Last year I went to Croatia for a summer vacation. There, by the Adriatic sea, I was snorkeling for the first time in my life. I was even asking myself why on Earth I never tried it before because it was fantastic! I couldn’t get out of the water for at least two hours and got my back nicely sunburnt.
Snorkeling was like a whole new perspective on life: I looked beneath the surface and for a while I felt like I became a part of a different world. The one that is normally hidden from our sights, the one where all sorts of creatures live in symbiosis – letting me to be an observer.
It was then when a surreal picture popped in my head: I imagined someone above me doing the same thing to us. Observing us how we live. Just as I felt so superior at that moment, being above everything else beneath me, I felt so miniscule at the same time – picturing myself from the perspective of this imaginary spectator high above. Moreover, when I pictured myself in that great vastness of the sea I started to be aware of my own insignificance.
This fantasy might work as a good metaphor to life, which I later on grasped even more in London. At first I felt like my presence there was very important, at least for me. I didn’t want to be a cliche: to become another one of the millions of immigrants who came to milk the big cow called London in the quest of making their dreams come true. I wanted to be different.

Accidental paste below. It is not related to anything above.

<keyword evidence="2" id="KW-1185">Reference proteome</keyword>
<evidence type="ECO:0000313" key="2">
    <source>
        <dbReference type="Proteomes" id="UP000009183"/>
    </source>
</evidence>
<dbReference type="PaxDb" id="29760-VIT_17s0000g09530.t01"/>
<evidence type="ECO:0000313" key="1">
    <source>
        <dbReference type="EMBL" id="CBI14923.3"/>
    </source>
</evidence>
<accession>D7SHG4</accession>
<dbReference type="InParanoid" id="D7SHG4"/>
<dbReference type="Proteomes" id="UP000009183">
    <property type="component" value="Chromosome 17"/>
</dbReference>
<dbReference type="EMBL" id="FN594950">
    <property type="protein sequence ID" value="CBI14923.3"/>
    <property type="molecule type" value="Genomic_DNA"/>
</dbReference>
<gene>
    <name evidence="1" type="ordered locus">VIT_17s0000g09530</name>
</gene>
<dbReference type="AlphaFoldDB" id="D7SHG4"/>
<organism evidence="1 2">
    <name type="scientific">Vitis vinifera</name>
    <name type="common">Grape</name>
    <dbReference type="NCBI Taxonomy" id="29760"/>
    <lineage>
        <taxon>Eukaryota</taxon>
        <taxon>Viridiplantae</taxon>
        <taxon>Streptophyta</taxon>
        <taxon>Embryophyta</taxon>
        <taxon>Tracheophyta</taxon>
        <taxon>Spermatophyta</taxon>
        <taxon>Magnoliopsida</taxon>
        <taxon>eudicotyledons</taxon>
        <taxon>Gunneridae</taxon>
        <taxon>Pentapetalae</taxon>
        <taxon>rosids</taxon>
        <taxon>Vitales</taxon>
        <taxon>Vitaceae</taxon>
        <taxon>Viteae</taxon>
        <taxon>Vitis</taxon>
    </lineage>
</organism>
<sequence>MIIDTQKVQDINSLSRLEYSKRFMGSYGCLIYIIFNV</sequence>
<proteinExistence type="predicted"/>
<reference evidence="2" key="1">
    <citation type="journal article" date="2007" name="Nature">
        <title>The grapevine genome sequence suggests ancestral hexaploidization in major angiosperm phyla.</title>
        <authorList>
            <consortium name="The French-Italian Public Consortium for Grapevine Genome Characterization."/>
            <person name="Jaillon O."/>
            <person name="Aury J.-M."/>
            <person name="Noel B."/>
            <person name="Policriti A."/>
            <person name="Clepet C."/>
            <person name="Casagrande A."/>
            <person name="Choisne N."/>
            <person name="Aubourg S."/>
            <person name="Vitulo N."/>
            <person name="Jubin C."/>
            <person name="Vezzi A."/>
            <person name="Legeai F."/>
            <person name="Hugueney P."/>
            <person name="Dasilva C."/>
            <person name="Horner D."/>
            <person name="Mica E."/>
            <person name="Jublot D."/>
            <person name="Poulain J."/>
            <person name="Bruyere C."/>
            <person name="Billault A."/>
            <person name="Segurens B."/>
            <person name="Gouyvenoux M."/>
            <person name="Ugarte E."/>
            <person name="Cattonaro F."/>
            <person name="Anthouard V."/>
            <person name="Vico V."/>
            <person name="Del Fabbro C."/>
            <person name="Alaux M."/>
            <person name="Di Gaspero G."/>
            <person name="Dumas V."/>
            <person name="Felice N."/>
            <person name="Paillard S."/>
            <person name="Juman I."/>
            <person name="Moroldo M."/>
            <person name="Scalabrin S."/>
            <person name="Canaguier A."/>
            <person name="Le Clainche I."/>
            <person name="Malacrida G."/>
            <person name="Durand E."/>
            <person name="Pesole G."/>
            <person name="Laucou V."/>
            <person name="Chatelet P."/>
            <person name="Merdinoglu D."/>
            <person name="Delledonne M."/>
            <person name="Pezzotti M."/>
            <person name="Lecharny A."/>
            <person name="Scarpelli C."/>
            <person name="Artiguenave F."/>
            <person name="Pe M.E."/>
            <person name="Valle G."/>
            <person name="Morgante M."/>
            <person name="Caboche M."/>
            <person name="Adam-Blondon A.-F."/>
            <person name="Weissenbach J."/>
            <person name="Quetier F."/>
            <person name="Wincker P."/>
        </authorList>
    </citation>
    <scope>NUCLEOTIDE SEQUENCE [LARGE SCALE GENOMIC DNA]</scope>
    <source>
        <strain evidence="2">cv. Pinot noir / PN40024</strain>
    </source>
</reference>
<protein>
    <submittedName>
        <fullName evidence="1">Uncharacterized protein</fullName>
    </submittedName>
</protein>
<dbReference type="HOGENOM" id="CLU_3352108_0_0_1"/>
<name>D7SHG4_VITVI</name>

But was I to be different? Of course not. The big city only deepened my sense of unimportance. My presence will not make a change, my presence is close to nothing when looked upon from above. Walking through the streets of London and seeing all the people, I felt swallowed by the greatness of the world. Everything suddenly seemed so trivial. I thought: if I weren’t here now, who would notice? Who would even care? The only thing that really mattered then was when I came back home from town, made a tea and vanilla custard for my housemates, their smiles, the warmth of my bed, the beautiful silence and intimacy of a household. In my house I was able to make a change even by washing the dishes.
It’s the small deeds that matter. Things that you can’t see or touch. And together maybe they can create something big.
We need to zoom in to see those tiny little things in life that matter. Because when we zoom out we may realise that without those little things WE don’t matter.
Fish in a sea. Ants in an anthill. Needles in a haystack. Dots on a map. That’s all we are.